But Superior Court Judge Mary C. Jacobson’s hearing on the union’s challenge to Christie’s executive order cutting $900 million in pension funding from the Fiscal Year 2014 budget that ends June 30 is not being held until June 25, and the unions’ lawsuit challenging the $1.5 billion pension cut for FY15 may not even be filed until July 1 or later, Steinhaeur confirmed. When Christie signaled in his January State of the State speech that he might not make the required pension payment, Sweeney threatened to shut down the state government if necessary to force Christie to keep the state’s commitment under a 2010 law he signed to ramp up to full actuarially required funding of the pension system, which has a $51 billion unfunded liability, by FY18.

Under the law, the state was required to make a $1.6 billion payment this year and $2.24 billion next year, but Christie slashed the state’s pension payment to $696 million for FY14 and $681 million in FY15 after state income tax revenues plummeted in April. The steep cuts added more than $2 billion to the state’s unfunded pension liability. It also made it clear that Christie no longer intended to ramp up to full funding by FY18, when he would now have to set aside more than $5 billion for pensions in his final budget as governor.

However, Sweeney has been silent on the government shutdown threat since the late April budget crisis. “Democrats realize that the executive branch comes out ahead in the eyes of the public when the legislative branch forces a government shutdown,” said one Democratic insider, noting that President Obama won public support when U.S. Sen. Ted Cruz (R-FL) forced a federal government shutdown last fall. Further, Gov. Jon Corzine gained the upper hand when Assembly Speaker Joseph Roberts (D-Camden) forced a short-lived government shutdown by refusing to pass a state budget in 2007.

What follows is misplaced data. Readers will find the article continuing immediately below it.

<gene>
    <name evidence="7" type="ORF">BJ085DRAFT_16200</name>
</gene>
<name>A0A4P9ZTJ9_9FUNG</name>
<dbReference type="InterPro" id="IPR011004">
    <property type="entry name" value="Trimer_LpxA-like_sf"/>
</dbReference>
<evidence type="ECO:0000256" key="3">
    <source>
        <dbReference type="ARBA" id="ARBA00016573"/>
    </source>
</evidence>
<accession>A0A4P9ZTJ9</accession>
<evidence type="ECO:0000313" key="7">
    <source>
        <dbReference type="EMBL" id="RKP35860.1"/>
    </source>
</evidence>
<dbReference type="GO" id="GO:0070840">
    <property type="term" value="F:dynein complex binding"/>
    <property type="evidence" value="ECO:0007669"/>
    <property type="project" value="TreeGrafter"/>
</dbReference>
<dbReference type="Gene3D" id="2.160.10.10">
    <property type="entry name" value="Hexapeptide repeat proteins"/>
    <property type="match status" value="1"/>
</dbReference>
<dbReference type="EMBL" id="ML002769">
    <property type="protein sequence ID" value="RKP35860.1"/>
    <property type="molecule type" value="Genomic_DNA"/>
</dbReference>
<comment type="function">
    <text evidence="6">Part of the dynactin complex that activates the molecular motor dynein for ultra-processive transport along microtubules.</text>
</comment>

And while a Fairleigh Dickinson University Public Mind poll reported two weeks ago that 63 percent of New Jerseyans believe the state should honor its pension payments rather than cutting benefits, Democrats believe much of the public would side with Christie if they shut down the state government over the state’s failure to make a scheduled pension payment in the middle of a major budget crisis.

Democrats still have the option of passing a millionaire’s tax, such as the $850 million plan proposed last week by Sen. Raymond Lesniak (D-Union). It would raise the current 8.97 percent top income tax rate to 10.75 percent on income over $1 million and 10.25 percent over $500,000; increase the current 6.37 percent rate to 8 percent on income between $350,000 and $500,000; and repeal the estate tax as a sweetener for Republicans.

But Democrats realize that Christie would simply veto any millionaire’s tax, whether they passed it separately or made it part of their own alternative budget bill, as they did in 2011 when budget talks between Christie and Democratic legislative leaders broke down shortly after Christie, Sweeney, and then-Assembly Speaker Sheila Oliver (D-Essex) teamed up to pass the controversial pension bill.